Mon, Jan 17, 2011 - Page 8 News List

Urgent need for US-China dialogue

By George Soros

Chinese President Hu Jintao’s (胡錦濤) visit to Washington is coming at a time when economic conflict between the US and China has become one of the most worrying global developments. Throughout last year, the US pressed Beijing to revalue the yuan, while China blamed the US Federal Reserve policy of quantitative easing for currency-market turmoil. The two sides are talking past each other, though both are making valid points.

The global imbalances that were at the root at the 2008 financial crisis have not been corrected — indeed, some have grown larger. The US still consumes more than it produces, running a chronic trade deficit. US consumption remains too high, at nearly 70 percent of GDP, compared with an unsustainably low 35.6 percent of GDP in China. US Households are over-indebted and must save more.

The US economy needs higher productivity, but US corporations, which are operating very profitably, are accumulating cash instead of investing it — with quantitative easing aimed at heading off deflation. In China, by contrast, bank lending needs to be reigned in, but regulatory efforts have been hindered by off-balance-sheet financing and the development of an informal quasi-banking sector. The Chinese economy is showing signs of overheating.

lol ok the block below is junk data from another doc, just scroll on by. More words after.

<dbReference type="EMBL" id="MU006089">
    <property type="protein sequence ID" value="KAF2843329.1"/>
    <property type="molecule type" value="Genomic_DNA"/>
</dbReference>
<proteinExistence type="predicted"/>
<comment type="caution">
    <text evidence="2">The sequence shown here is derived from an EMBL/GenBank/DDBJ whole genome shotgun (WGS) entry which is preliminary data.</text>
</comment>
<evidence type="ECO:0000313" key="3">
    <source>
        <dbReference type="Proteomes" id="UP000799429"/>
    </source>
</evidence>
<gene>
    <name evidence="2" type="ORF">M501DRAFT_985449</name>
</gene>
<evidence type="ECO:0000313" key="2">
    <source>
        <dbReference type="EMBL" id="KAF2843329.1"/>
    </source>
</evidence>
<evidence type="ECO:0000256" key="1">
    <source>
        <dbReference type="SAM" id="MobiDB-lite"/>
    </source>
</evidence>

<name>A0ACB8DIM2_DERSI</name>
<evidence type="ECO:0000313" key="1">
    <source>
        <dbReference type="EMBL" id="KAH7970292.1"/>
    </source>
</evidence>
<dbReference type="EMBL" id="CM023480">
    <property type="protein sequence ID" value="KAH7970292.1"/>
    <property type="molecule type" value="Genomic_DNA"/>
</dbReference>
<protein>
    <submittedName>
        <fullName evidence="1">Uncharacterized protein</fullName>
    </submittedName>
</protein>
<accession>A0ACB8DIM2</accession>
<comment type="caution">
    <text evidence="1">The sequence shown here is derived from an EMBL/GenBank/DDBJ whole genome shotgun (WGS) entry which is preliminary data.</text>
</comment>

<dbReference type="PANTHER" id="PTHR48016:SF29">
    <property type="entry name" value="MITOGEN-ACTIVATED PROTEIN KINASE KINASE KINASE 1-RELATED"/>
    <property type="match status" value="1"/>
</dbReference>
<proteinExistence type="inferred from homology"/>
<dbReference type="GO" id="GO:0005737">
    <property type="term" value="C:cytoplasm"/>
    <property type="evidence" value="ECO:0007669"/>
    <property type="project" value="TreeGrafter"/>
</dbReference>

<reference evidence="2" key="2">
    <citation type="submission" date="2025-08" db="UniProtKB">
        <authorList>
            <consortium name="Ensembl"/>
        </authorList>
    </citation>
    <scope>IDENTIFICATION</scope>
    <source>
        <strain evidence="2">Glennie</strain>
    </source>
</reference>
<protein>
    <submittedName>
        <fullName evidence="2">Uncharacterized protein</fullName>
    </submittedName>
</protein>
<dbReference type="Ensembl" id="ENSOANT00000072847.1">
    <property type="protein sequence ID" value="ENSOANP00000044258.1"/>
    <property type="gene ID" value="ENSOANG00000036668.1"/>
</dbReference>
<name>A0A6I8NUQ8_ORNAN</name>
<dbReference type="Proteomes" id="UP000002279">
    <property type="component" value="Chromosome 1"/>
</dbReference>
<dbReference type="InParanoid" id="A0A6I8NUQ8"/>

These imbalances could be reduced by the US using fiscal rather than monetary stimulus, and China allowing the yuan to appreciate in an orderly manner. However, domestic politics in both countries stand in the way.

In the US, the Republicans, who won the midterm elections, were determined to extend former US president George W. Bush’s tax cuts in their entirety. This leaves little room for fiscal stimulus, while the tax cut is more likely to be saved than invested. That is why the Fed had to resort to quantitative easing, even though it tends to stimulate asset bubbles rather than productive investments.

China interprets quantitative easing as a plot to devalue the US dollar and force a revaluation of the yuan. The US, in turn, cannot understand why China should be so reluctant to allow the yuan to appreciate, as doing so would help to dampen inflationary pressures.

Maintaining a two-tier currency system and an undervalued currency has been the key to China’s success. It is much more efficient than taxation as a means of skimming a significant share of payments for Chinese exports, which accrue as currency reserves and can be used at Beijing’s discretion. This has made the Chinese central government very powerful, attracting the best brains into its service. China would prefer to improve the trade balance by removing trade barriers rather than exchange-rate adjustment, because it is reluctant to put additional strain on its export industries and eager to gain access to US technology.

The US maintains restrictions on high-tech exports to China because of the latter’s lack of respect for intellectual property rights. The US prefers higher Chinese import prices to help relieve deflationary pressures — which would also eliminate the need for quantitative easing, removing a source of Chinese complaints.

As things stand now, each country is pursuing policies that do not help the other and are suboptimal for their own economies. The entire global economy would benefit if both sides listened to each other and coordinated their economic policies.

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